The Self-Defense Forces is currently conducting one of its largest ever operations. Ground, Air and Maritime Self-Defense Force units in the Kyushu and Okinawa areas will training in the defense of Japan’s isolated outlying Southwestern islands, a key role laid out in the National Defense Program Guidelines for FY2011 and Beyond, released in December 2010. The exercise is taking place across the entirety of Kyushu, and media coverage has begun to highlight the significant scale of the exercise.

A Type 90 tank arrives at Oita Port on Nov. 9 after being transported by a private-sector ferry. (Shoma Fujiwaki)

A Type 90 tank arrives at Oita Port on Nov. 9 after being transported by the Natchan World, a private-sector ferry. (Source: Asahi/Shoma Fujiwaki)

In Hijudai, Oita, GSDF units from Hokkaido arrived via train and civilian ferry and began training with Central Army units from November 10th. Oita Broadcasting Service (OBS) reported that the 10th saw helicopter aerial reconnaissance of the maneuvering grounds and logistical preparations. It also noted that tank and mortar live-fire training was scheduled for November 20th.

Asahi Japan Watch covered the event in English too, noting:

About 35,000 SDF members, 1,300 vehicles, six warships and 180 airplanes will participate in the joint drill. Ground-to-air Patriot 2 missiles and a ground-to-ship missile regiment will also be deployed to Amami-Oshima, the main island of Amami group, from an ASDF base in Okinawa Prefecture and a GSDF base in Kumamoto, respectively.

In the joint drill, troops from the Kyushu region could be deployed in Okinawa Prefecture and Amami islands, and those from Hokkaido could offer rear support.

It also reports on the difficulties such a large operation poses to the SDF:

Massive in scale, [professor of security at Takushoku University Takashi] Kawakami said the SDF exercise has “many problems.”

“One is whether the SDF can deploy troops, including tank regiments, efficiently,” he said. “Another is how it explains the drill to local communities though some of the communities could oppose it. Another is whether it can appropriately implement logistical support, such as transportation and storage of bullets, fuels and food.”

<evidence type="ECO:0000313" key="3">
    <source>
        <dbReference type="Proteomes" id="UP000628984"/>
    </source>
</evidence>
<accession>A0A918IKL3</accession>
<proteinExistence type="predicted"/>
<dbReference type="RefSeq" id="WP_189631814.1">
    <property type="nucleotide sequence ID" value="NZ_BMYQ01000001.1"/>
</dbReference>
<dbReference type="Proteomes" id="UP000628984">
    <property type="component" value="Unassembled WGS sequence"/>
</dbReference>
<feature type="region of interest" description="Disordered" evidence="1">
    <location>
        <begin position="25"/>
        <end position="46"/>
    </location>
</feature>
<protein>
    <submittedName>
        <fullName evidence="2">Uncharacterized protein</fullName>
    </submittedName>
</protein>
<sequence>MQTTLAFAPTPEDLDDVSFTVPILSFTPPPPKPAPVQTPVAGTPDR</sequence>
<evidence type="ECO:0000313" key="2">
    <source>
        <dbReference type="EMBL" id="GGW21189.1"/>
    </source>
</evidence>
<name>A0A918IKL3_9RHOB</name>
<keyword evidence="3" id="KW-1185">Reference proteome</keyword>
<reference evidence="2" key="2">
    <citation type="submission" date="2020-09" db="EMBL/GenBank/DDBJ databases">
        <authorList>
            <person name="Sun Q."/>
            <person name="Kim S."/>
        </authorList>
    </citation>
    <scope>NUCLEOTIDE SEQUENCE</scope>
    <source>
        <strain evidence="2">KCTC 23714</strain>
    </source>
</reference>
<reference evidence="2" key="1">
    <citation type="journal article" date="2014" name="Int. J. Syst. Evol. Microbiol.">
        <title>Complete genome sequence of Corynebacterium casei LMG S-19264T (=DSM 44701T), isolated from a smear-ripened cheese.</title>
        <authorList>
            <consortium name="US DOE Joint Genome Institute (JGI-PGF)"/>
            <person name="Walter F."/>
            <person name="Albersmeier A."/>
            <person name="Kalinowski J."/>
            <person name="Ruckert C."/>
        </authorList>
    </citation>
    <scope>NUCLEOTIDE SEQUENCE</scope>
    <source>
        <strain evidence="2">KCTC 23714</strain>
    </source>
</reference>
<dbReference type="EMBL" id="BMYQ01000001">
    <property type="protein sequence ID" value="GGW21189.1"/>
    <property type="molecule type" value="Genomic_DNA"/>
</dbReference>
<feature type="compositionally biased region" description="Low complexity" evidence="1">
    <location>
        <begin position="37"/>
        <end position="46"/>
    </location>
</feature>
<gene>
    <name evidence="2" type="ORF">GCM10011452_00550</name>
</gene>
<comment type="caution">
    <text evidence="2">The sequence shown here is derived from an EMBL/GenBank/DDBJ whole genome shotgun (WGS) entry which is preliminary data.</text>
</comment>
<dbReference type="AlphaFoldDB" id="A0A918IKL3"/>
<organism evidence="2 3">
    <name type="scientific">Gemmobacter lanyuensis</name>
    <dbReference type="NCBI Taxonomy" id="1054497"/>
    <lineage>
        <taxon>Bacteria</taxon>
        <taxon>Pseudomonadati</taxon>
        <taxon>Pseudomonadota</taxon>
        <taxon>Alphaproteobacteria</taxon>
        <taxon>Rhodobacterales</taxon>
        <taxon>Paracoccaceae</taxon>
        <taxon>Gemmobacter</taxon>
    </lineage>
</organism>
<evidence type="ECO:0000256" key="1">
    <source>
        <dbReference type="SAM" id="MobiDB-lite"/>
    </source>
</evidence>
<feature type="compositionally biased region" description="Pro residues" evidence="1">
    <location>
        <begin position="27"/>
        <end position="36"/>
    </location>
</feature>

Preparations were also underway in Kagoshima, according to the Yomiuri, where at from 9 a.m. on November 10th, around 340 members of the 8th Division out of Kumamoto boarded a private ferry at Shibushi Port, along with around 110 trucks. Around the same time, a further 120 vehicles, including Type-88 Surface-to-Ship Missile Launchers, boarded a private ferry out of Kagoshima New Port, arriving at Amami-Oshima later that day.

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Asahi picked up on two of Type-88s on the 12th, observing their anti-naval attack drills at Uchiumi Park on Amami-Oshima – posting the video below with their report. [Note: I am posting this for interest's sake, as Asahi doesn't allow embedding]

According to the Asahi article, there were some 470 SDF personnel from the three forces engaged in the exercise on the island, along with 160 vehicles。

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A former contributor to World Intelligence (Japan Military Review), James Simpson joined Japan Security Watch in 2011, migrating with his blog Defending Japan. He has a Masters in Security Studies from Aberystwyth University and is currently living in Kawasaki, Japan. His primary interests include the so-called 'normalization' of Japanese security (i.e. militarization), and the political impact of the abduction issue with North Korea.
James Simpson has 254 post(s) on Japan Security Watch